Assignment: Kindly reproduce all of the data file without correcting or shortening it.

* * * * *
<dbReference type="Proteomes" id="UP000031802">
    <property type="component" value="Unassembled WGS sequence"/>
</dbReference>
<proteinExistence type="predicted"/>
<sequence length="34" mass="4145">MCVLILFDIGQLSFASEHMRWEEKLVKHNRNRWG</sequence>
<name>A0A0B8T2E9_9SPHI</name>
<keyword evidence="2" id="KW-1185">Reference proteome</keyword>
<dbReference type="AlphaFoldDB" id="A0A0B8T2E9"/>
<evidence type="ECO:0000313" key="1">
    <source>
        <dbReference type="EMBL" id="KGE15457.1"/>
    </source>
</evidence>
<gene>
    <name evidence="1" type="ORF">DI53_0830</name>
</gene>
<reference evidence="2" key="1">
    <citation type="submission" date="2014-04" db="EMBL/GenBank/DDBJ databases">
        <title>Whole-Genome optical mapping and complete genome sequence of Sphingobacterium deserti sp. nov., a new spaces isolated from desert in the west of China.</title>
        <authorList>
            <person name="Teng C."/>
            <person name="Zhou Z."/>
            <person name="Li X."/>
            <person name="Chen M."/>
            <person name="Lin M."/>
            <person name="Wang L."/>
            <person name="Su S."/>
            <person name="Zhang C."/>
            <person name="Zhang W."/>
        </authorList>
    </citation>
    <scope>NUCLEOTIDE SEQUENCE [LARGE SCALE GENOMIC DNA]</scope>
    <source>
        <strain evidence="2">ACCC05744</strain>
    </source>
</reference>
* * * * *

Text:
<dbReference type="Proteomes" id="UP000031802">
    <property type="component" value="Unassembled WGS sequence"/>
</dbReference>
<proteinExistence type="predicted"/>
<sequence length="34" mass="4145">MCVLILFDIGQLSFASEHMRWEEKLVKHNRNRWG</sequence>
<name>A0A0B8T2E9_9SPHI</name>
<keyword evidence="2" id="KW-1185">Reference proteome</keyword>
<dbReference type="AlphaFoldDB" id="A0A0B8T2E9"/>
<evidence type="ECO:0000313" key="1">
    <source>
        <dbReference type="EMBL" id="KGE15457.1"/>
    </source>
</evidence>
<gene>
    <name evidence="1" type="ORF">DI53_0830</name>
</gene>
<reference evidence="2" key="1">
    <citation type="submission" date="2014-04" db="EMBL/GenBank/DDBJ databases">
        <title>Whole-Genome optical mapping and complete genome sequence of Sphingobacterium deserti sp. nov., a new spaces isolated from desert in the west of China.</title>
        <authorList>
            <person name="Teng C."/>
            <person name="Zhou Z."/>
            <person name="Li X."/>
            <person name="Chen M."/>
            <person name="Lin M."/>
            <person name="Wang L."/>
            <person name="Su S."/>
            <person name="Zhang C."/>
            <person name="Zhang W."/>
        </authorList>
    </citation>
    <scope>NUCLEOTIDE SEQUENCE [LARGE SCALE GENOMIC DNA]</scope>
    <source>
        <strain evidence="2">ACCC05744</strain>
    </source>
</reference>